Although a celiac disease (CD) diagnosis can mark the happy ending to years of mysterious painful physical and mental symptoms, it also represents the beginning of a whole new lifestyle. Celiac disease, an autoimmune disease caused by an intolerance to gluten, a protein found in wheat, barley, and rye, has only one treatment, a gluten-free diet. With the pervasiveness of gluten in typical American fare, the diet presents quite a list of challenges. As toughs as these can be to deal with, provided with enough knowledge and support, anyone can maintain a healthy gluten-free diet. Fortunately, the celiac community has several organizations and groups that advocate on their behalf and provide them with these necessary ingredients to success. One group that stands out for its celiac advocacy work is the Celiac Disease Foundation (CDF), which is dedicated to educating and supporting the celiac community.
The Celiac Disease Foundation describes itself on its website as “a non-profit, public benefit corporation dedicated to providing services and support regarding Celiac Disease and Dermatitis Herpetiformis, through programs of awareness, education, advocacy and research.” A look at their website, Celiac.org, will demonstrate this. Dermatitis Herpetiformis is a type of rash unique to gluten-intolerant individuals and is treated with a gluten-free diet as well, although a drug can be administered to suppress symptoms.
Celiac Disease Foundation maintains that the most successful way for a celiac to live gluten-fee is to be presented with enough facts about the foods you eat to make informed diet and lifestyle decisions. CDF takes care of educating their members on their website as well as in their booklet, “Guidelines for a Gluten-Free Lifestyle,” available for purchase for $10 online or free with membership. In its fourth edition, the “Guidelines” explains the FDA’s 2006 gluten-free labeling laws and includes a nutrition chart, glossary, lists of helpful resources, and of course information about celiac disease, such as an explanation of gluten, whether or not to avoid oats, and how to find a physician. The book is not only useful for celiac patients themselves, but also for relatives, teachers, and healthcare professionals. It may be worthwhile to order several copies and hand them out to people in your lives whose knowledge of the disease and the gluten-free diet is important to you. You can order it online or by calling 818-990-2354.
According to About.com, “Studies have shown that one reason why some celiac patients can’t stay gluten-free is that they don’t have a support group to encourage and help them.” CDF has local chapters listed on its website where celiac patients can connect with each other, share information and tips, offer support and guidance, and arrange gluten-free social events. The friendships and sense of community that can come from participating in such a group can be invaluable for celiac patients.
In addition to providing enlightenment and support to celiac patients themselves, the Celiac Disease Foundation is also dedicated to increasing awareness of and research into the disease. Their website offers a list of ten ways to increase awareness yourself as a member of the group. They also sell tee-shirts and offer free downloadable brochures for you to pass out in your own efforts to raise celiac disease awareness. In addition to empowering its own members to take action, CDF works with food companies and the food service industry to help the gluten-free community. They also encourage and support celiac disease research, sharing the fruits of well-supported evidence with the celiac community.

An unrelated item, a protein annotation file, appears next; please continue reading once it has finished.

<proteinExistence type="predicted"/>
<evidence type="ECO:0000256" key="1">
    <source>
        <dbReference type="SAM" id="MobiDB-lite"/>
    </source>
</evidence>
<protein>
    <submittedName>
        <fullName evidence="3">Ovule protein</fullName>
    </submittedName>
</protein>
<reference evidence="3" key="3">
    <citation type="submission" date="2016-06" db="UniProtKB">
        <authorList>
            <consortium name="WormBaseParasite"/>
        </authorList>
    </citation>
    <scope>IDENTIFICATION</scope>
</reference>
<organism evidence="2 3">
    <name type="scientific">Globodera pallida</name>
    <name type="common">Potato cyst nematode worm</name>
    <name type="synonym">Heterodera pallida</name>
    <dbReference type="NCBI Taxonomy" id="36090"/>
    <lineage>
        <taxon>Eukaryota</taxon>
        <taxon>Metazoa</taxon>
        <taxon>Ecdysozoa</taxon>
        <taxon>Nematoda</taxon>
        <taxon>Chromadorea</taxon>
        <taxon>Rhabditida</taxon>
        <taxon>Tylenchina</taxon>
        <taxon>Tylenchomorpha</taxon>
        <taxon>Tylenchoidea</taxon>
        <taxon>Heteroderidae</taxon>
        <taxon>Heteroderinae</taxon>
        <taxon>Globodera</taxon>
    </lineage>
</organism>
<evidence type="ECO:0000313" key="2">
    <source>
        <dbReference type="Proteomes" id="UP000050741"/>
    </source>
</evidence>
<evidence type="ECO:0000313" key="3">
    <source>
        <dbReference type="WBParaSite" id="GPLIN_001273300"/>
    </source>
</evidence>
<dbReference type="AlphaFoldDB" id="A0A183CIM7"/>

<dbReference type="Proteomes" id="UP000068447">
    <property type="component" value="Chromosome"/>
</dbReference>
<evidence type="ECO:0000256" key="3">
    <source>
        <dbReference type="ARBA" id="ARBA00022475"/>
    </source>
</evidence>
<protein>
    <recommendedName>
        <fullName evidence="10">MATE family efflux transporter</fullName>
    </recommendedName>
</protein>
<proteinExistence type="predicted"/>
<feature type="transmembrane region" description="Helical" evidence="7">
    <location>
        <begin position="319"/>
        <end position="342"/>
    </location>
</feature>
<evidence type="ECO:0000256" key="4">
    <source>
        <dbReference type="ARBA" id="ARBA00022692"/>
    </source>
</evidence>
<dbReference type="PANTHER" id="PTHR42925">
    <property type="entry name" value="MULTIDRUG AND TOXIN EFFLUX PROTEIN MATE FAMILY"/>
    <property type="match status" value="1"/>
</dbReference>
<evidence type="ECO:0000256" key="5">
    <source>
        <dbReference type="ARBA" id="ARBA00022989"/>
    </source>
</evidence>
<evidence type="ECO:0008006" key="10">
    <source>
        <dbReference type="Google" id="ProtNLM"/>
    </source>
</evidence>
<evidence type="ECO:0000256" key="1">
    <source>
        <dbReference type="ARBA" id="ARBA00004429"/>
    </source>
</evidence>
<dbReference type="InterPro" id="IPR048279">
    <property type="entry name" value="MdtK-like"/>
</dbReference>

The Celiac Disease Foundation focuses significant attention on young celiac patients as well. In the “Kids Korner” of the website, one will find information relevant to celiac children, such as information about the group R.O.C.K. (Raising Our Celiac Kids), gluten-free summer camp, and listings of support groups for children, teens, and young adults.
If you’re a celiac patients yourself or the parent or relative of celiacs, it is worthwhile to consider membership in a celiac support group such as the Celiac Disease foundation. Joining is simple; you can print, fill out, and mail in a Membership Registration Form. The free is $35 and includes a long list of benefits, such as a free copies of “Guidelines for a Gluten-Free Lifestyle,” the “Quick-Start Diet Guide,” a quarterly newsletter, access to information and referrals, participation in workshops and other events, and also the opportunity to be a part of local chapters. According to CDF, the money generated by membership dues goes toward work for “more informed physicians, for more rapid diagnosis of CD and an improved quality of life for people affected by celiac disease / dermatitis herpetiformis.” It seems only reasonable that one should a group that is dedicated to supporting us.
Celiac Disease Foundation http://www.celiac.org
About.com: Benefits of a Celiac Support Group http://celiacdisease.about.com/od/resourcesforceliacs/a/SupportBenefits.htm
From our home to yours, Tina Turbin.